Argentinian Diary – The Perito Moreno Glacier

Perito Moreno Glacier
Perito Moreno Glacier

Argentinian Diary –The Perito Moreno Glacier

A visit to the Perito Moreno Glacier is one of things that attract people to the town of El Calafate – the town itself is dominated by tourism and doesn’t have a lot to offer in its own right. It is possible to get to the glacier by public bus (and that would work out very cheap although involving a lot more walking to see as much of the glacier as possible) but again, for an easy life I opted for one of the tours.

As in Puerto Madryn (for Peninsula Valdés) and Puerto Natales (for the Torre de Paine) there are many agencies offering tours. They might all offer something slightly different but by the time you have paid for all that you have to pay for the costs work out very much of a muchness. These tours aren’t cheap (if the Argentinian economy is in a bit of a free fall the tourist industry has protected itself by basing their quotes on the US$) so though the situation is getting dire for many Argentinian workers the companies that run these sort of tours for visitors (from Argentina or abroad)have not really been effected.

The Perito Moreno is visited by hundreds every day for a number of reasons. It’s one of the few glaciers that can be reached relatively easily. It’s still a long day but the roads have been improved as the State realised this site could bring in a lot of money. The area is a National Park and the road infrastructure to and within the park is good enough to not put people off the long journey. There has also been a huge investment is a series of walkways on the hill facing the glacier that give anyone prepared to walk a view of virtually all the face as it reaches the lake.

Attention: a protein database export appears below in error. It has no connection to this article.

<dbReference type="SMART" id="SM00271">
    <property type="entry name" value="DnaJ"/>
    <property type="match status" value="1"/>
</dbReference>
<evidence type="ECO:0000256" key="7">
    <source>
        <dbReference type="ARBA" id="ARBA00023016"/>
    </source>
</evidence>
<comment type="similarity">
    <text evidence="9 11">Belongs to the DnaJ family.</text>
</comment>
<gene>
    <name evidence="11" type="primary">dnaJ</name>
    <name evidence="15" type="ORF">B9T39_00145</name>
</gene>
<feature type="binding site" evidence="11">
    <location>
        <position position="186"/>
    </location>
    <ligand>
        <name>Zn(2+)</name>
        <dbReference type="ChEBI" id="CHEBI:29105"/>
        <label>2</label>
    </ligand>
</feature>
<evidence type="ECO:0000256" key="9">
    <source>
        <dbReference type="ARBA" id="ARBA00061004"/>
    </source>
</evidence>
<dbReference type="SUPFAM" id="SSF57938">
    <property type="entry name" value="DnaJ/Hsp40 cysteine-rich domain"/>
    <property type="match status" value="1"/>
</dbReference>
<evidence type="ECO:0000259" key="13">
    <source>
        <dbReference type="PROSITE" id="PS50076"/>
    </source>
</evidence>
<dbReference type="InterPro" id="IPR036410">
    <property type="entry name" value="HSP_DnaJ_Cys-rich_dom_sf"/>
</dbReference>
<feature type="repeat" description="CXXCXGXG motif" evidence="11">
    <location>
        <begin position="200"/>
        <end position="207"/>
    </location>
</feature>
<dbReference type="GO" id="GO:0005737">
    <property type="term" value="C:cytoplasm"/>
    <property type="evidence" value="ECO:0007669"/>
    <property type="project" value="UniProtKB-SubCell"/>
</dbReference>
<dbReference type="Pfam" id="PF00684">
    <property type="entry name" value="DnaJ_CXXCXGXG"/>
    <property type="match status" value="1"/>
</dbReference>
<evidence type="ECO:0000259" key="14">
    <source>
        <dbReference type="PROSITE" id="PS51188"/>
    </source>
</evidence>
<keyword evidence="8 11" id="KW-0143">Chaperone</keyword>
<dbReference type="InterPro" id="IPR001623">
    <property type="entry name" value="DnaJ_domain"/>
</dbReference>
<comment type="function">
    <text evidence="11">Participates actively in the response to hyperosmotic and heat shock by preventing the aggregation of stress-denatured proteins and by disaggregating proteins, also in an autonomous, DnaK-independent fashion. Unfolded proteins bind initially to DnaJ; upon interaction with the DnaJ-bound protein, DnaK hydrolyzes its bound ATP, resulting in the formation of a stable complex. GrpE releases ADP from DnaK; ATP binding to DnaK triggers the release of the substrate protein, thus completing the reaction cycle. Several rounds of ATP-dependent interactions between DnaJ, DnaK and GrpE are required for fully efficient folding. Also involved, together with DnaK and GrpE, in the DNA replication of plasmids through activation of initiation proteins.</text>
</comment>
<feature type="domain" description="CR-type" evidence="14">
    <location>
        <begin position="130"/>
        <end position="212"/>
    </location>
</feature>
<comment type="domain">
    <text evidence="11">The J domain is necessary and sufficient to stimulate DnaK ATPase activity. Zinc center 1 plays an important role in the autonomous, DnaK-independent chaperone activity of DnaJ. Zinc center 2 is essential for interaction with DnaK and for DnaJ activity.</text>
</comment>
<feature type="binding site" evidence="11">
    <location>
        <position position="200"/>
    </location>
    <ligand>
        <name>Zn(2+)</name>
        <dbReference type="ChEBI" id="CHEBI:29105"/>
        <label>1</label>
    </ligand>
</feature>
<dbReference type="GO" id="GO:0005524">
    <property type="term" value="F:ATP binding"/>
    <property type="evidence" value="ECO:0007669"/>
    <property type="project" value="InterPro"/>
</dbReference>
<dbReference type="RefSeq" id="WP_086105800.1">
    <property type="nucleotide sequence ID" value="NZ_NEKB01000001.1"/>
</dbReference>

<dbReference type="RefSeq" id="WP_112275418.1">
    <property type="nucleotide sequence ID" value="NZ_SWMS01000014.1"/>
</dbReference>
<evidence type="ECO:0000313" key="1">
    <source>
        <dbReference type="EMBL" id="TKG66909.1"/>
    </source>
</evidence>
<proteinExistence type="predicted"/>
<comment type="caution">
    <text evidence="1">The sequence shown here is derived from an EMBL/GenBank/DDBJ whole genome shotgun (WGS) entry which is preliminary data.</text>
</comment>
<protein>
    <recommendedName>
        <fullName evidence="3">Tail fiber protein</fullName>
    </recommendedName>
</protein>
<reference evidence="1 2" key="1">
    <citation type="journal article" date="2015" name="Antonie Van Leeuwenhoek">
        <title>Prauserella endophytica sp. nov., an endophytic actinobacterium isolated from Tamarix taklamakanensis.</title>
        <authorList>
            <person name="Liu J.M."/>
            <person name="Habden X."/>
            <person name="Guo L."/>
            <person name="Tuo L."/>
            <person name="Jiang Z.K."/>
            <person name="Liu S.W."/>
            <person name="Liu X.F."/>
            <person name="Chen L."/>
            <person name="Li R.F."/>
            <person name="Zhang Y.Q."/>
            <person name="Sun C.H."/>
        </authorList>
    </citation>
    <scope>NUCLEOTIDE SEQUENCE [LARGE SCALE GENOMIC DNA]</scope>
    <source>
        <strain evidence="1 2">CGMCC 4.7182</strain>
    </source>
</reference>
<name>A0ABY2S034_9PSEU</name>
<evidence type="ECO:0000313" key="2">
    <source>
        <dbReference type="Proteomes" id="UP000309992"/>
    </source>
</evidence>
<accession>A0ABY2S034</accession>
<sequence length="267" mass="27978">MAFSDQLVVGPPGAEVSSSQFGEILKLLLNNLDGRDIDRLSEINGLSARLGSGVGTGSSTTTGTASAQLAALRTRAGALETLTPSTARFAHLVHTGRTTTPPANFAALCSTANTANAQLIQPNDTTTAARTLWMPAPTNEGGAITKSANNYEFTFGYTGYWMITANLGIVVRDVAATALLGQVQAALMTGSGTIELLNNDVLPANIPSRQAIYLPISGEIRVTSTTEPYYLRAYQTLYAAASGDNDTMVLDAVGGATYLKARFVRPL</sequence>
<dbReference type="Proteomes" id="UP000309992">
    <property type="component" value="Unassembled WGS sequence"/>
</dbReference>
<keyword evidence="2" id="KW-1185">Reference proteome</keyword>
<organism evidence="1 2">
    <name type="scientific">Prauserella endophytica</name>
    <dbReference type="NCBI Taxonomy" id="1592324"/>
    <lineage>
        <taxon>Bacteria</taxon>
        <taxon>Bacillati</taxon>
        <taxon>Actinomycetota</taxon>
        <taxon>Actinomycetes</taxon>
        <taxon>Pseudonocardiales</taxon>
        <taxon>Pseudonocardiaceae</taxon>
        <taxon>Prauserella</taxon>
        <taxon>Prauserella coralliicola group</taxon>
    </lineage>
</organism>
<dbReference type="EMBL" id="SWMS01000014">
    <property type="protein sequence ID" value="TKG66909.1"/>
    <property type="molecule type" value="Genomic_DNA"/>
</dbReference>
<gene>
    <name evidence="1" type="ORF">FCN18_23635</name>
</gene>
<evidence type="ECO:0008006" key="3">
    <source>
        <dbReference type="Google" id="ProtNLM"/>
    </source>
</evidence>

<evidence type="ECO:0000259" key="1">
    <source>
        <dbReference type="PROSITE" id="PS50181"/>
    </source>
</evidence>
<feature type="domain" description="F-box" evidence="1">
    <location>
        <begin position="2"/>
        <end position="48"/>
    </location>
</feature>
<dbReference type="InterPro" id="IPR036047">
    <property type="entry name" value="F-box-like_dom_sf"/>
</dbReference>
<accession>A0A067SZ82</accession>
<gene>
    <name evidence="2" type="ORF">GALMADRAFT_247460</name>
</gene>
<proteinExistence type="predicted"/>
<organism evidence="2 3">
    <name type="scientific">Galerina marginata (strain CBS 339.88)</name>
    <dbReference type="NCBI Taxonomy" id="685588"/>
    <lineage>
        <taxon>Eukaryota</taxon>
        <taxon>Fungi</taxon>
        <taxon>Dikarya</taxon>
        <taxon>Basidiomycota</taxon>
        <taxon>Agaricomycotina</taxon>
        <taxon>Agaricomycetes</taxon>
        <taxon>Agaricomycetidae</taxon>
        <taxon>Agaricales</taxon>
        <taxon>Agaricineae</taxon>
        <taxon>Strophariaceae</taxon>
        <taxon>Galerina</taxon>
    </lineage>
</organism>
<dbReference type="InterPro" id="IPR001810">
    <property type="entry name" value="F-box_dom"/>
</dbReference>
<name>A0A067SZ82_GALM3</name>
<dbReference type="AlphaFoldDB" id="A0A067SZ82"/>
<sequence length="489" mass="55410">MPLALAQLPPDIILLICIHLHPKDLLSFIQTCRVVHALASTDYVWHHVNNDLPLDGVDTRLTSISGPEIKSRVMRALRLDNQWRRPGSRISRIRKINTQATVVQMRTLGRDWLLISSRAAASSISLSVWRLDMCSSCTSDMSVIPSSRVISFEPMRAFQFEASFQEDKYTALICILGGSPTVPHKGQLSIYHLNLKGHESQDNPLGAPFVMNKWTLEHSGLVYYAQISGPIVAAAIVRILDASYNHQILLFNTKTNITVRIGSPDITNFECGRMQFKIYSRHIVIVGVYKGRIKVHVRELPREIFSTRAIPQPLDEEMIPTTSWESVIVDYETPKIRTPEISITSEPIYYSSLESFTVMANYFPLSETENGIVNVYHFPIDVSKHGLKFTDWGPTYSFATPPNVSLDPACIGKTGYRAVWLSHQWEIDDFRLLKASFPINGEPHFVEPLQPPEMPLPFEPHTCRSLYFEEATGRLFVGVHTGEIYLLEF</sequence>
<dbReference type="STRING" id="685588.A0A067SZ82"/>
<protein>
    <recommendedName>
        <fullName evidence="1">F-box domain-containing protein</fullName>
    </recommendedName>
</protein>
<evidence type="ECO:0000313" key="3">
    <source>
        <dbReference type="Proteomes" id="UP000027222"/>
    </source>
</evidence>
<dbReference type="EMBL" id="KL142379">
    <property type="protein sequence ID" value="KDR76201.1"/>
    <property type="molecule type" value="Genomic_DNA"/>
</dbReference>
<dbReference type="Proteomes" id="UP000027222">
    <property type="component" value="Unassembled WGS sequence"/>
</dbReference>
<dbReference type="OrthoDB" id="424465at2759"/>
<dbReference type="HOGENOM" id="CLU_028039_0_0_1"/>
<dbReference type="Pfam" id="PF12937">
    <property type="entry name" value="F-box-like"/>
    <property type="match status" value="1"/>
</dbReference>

The glacier is also unusual in that although most of the face of it comes to an end in water there’s a part that hits the land. It is here an unusual event happens from time to time. There’s no regularity overtime and the last was earlier this year but the next could happen within weeks.

For most of the time there’s a channel under the end of the glacier where it touches land. However, for a mixture of conditions which I’m not sure anyone really understands what happens is that this channel will get blocked. This leads to a build up of the water in a narrow branch of the Lago Argentino whose level starts to increase. This can be clearly seen on the shore line where the maximum water level is marked by the lack of any vegetation.

But this huge build up in the weight of the water together with water’s desire to find a way through any obstacle means that this blockage gets weakened. This then collapses catastrophically and is called the ‘Rupture’.

By all accounts when news got to El Calafate that this was likely to happen earlier this year virtually the whole town tried to get a front seat. There’s a series of pictures taken when this happened in 2003 on a poster in my hostel so I’ll see if I can photograph the sequence and post it here.

But the day I went wasn’t so dramatic. However, it was a perfectly beautiful, sunny day which meant you were able to appreciate the beauty of the way the various shades of blue were developed with sunlight refracting through the different thicknesses of ice. This colour show can only really be appreciated by taking one of the boat trips (most cover the southern part of the glacier although there is also a smaller boat on the northern side). The improving weather in the high mountains by mid afternoon meant that a clear view of those peaks was also possible.

Practical Information

I took the tour organised by the owners of the hostel I stayed in called ‘The Alternative Glacier Tour’. It took a different route out of town,providing a panoramic view of the Lago Argentino beside El Calafate itself and also took a route through the countryside, along dirt roads rather than going the quickest and most comfortable route.

Basic cost = A$1,110 (about £20.00)

Then on top of this was the boat trip = A$800 (about £16.00). This I would recommend,especially if it’s a bright and sunny day. On a dull and overcast day you would still get the sense of the size of the glacier but would miss out on the colours.

On top of this there is the entrance to the National Park itself = A$700 (about £14.00).

What follows is a lot, and I mean a lot, of pictures of ice.

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